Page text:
Nevada, which has always hovered near the bottom of spending per pupil nationally, would spend $270 less per pupil, or $4,918.
The governor has proposed a cut to schools of 9 percent. But he reduces that to 5.2 percent by taking money from school district construction coffers to pay for operations. Additionally, he shifts to the general fund $200 million in room tax money earmarked for schools.
Not since 2007 has per-pupil funding hovered below $5,000. And since then the system has seen the addition of 12,000 students and costs increase on things such as power, according to the Nevada Education Department.
He said he hoped to use the room tax revenue to fund a teacher performance program, but “we must live with current realities.” Instead, a teacher performance program will be funded with $20 million.
Sandoval is cutting more than $280 million in state spending on higher education.
But he is also providing the system with an ongoing source of revenue from local governments, diverting 9 cents of Clark and Washoe counties’ property taxes to higher education.
The property tax — it equals $121 million over the next two years — collected in Clark County will fund UNLV while Washoe County’s revenue will fund UNR.
The shift is permanent, and the amount will rise and fall with property values.
According to Sandoval’s numbers, the higher education system would lose 18 percent of its funding compared with the past two years.
Students could bear the brunt of the cuts as Sandoval tries to wean the system off state support. He’ll be giving universities more control over revenue raised from tuition increases.
Good news for students: Sandoval’s budget preserves the Millennium Scholarship until 2016.
Sandoval’s budget would take money from local governments to fund some state services and end state funding for other services.
For example, the state would take county money for elder protective services and youth parole services. Sandoval would also eliminate state funding for some programs jointly run by the counties and the state, such as juvenile justice programs and emergency assistance for people on welfare. It would be up to the counties whether they would cut or maintain those services, administration officials said.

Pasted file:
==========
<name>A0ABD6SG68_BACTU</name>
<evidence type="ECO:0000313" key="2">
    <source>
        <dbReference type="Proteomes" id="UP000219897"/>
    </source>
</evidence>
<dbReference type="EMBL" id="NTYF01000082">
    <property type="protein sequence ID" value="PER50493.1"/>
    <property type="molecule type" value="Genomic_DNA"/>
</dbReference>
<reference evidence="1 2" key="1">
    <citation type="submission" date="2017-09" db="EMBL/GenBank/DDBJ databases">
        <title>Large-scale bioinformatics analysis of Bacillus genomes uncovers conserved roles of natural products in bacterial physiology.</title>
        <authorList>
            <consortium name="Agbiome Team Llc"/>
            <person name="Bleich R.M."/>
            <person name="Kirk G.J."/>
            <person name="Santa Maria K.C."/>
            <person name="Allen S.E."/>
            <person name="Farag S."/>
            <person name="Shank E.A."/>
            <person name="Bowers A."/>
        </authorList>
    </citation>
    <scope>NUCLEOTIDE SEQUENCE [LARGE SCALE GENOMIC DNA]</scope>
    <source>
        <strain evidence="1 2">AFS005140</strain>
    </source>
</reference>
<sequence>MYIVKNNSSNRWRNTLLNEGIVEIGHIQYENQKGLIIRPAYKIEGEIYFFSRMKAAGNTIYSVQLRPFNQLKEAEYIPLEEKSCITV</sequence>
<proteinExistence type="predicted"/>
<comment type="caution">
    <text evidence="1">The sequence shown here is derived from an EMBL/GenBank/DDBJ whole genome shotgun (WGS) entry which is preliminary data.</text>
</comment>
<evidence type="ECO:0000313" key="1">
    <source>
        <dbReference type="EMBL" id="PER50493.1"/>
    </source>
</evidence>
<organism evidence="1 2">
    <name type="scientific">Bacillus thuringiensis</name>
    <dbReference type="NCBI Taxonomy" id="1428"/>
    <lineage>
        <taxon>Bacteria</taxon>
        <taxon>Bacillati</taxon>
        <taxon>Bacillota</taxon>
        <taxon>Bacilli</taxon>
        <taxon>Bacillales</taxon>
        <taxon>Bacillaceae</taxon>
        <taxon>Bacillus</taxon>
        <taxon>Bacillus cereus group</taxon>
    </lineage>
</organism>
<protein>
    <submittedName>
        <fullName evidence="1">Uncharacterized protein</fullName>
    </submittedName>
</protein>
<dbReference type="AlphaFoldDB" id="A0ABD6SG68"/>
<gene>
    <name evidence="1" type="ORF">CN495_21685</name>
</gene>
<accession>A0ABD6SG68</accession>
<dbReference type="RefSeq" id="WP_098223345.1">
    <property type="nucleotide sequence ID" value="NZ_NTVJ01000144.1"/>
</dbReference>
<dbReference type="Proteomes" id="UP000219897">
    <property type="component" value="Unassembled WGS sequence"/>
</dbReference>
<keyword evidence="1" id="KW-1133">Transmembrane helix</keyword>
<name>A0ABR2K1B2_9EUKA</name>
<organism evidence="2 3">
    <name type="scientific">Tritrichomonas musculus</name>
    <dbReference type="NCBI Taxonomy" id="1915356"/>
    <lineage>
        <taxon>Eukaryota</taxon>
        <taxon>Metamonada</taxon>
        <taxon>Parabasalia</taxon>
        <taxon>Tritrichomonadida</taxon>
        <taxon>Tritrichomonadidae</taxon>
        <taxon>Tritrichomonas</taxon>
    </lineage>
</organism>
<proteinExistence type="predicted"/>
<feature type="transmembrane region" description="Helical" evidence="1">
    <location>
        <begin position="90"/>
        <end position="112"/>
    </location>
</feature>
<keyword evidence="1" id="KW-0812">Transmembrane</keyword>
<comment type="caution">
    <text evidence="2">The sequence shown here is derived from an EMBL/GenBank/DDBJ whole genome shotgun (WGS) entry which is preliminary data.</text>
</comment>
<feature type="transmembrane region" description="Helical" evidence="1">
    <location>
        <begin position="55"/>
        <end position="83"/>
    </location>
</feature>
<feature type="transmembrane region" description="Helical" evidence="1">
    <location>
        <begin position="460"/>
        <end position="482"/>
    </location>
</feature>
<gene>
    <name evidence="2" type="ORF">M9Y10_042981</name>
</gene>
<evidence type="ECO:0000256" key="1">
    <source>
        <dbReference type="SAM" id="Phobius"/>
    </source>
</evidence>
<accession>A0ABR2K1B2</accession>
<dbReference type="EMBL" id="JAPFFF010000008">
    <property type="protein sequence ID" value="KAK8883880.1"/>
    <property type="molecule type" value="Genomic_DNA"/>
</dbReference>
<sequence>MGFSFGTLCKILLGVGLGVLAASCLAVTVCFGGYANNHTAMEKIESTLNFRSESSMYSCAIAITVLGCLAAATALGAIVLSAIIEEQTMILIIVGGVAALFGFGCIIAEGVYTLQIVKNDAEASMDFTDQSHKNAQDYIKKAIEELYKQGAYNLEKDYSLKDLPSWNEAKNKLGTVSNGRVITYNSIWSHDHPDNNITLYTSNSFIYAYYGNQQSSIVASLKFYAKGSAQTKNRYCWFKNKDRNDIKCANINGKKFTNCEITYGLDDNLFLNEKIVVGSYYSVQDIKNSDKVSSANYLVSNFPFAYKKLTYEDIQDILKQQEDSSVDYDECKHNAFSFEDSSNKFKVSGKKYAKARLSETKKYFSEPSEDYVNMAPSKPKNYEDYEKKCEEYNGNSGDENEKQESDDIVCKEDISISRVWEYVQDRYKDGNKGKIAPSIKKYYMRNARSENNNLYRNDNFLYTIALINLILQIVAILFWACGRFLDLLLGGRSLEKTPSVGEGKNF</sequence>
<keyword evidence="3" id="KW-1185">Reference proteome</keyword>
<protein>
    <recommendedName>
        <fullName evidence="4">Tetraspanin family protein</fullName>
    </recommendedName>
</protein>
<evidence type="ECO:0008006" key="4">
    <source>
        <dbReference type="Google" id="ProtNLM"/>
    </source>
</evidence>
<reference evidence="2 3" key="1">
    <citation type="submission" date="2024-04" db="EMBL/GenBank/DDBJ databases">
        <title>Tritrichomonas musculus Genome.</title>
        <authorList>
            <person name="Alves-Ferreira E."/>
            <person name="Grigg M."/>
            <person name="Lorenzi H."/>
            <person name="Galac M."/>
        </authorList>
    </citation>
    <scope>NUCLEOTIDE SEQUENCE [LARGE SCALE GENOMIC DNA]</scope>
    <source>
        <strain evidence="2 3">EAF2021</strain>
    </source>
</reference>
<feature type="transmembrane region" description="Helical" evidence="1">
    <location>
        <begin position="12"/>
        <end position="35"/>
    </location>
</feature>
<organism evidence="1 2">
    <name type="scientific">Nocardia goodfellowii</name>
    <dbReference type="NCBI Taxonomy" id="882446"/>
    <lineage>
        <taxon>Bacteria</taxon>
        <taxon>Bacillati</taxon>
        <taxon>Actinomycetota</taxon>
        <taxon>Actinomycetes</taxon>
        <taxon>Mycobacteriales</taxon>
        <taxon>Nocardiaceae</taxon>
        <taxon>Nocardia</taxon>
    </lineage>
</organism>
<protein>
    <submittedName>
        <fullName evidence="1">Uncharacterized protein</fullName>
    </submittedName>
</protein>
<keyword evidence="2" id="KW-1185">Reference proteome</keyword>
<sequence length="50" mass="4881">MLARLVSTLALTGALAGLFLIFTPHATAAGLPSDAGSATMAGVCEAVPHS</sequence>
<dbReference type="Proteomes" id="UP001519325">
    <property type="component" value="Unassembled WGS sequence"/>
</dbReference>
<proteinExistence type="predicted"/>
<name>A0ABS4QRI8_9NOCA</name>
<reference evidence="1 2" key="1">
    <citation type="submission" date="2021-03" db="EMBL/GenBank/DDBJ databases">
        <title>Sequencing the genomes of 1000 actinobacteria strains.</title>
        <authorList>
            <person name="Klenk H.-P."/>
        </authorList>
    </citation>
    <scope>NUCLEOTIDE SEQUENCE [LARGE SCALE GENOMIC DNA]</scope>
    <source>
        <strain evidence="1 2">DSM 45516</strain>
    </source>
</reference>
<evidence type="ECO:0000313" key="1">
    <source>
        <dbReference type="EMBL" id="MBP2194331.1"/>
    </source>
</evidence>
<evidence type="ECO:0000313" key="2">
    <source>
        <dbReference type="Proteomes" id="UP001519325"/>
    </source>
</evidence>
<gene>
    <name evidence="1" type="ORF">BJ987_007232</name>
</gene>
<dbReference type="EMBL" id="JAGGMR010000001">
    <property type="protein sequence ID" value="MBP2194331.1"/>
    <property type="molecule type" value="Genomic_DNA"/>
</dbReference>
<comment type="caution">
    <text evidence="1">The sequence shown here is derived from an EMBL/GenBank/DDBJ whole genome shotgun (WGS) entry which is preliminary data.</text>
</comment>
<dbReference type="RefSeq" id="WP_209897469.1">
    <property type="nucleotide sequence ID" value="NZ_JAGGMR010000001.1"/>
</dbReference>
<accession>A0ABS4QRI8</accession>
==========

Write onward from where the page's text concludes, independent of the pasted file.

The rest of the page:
Together, those closed the state’s budget hole by $136 million.
That’s on top of the governor redirecting $131 million from Washoe and Clark counties property taxes to higher education and the $425 million taken from 12 school districts’ school building and maintenance accounts.
Health and human services
The department that makes sure the state’s needy, elderly, disabled and mentally ill are taken care of will lose only $10 million.
The department’s budget will be relatively flat compared with the last biennium. But that doesn’t take into account a spike in caseloads as the economy has plummeted.
To offset the expense of more people on Medicaid, food stamps and temporary assistance rolls, Sandoval is proposing $275 million in cuts to existing services.
Doctors who treat Medicaid patients will see their reimbursements cut by 15 percent to 25 percent. State funding for mental health services, such as triage centers and psychosocial rehabilitation will be eliminated. A property tax assistance program for senior citizens will be done away with.
Sandoval avoided many of the grim cuts agencies had proposed to Gibbons: families with autistic children will still receive assistance, as will traumatic brain injury patients; personal care attendants will still be funded, keeping elderly and disabled patients out of nursing homes; and Medicaid patients will still receive dentures, prosthetics and hearing aids.
Sandoval sent a business-friendly message: His budget will keep taxes low. For the state’s largest employers and on sales tax, the rates will actually drop to pre-2009 levels when temporary tax increases expire June 30.
It also adds $10 million in economic development incentives to attract businesses to Nevada.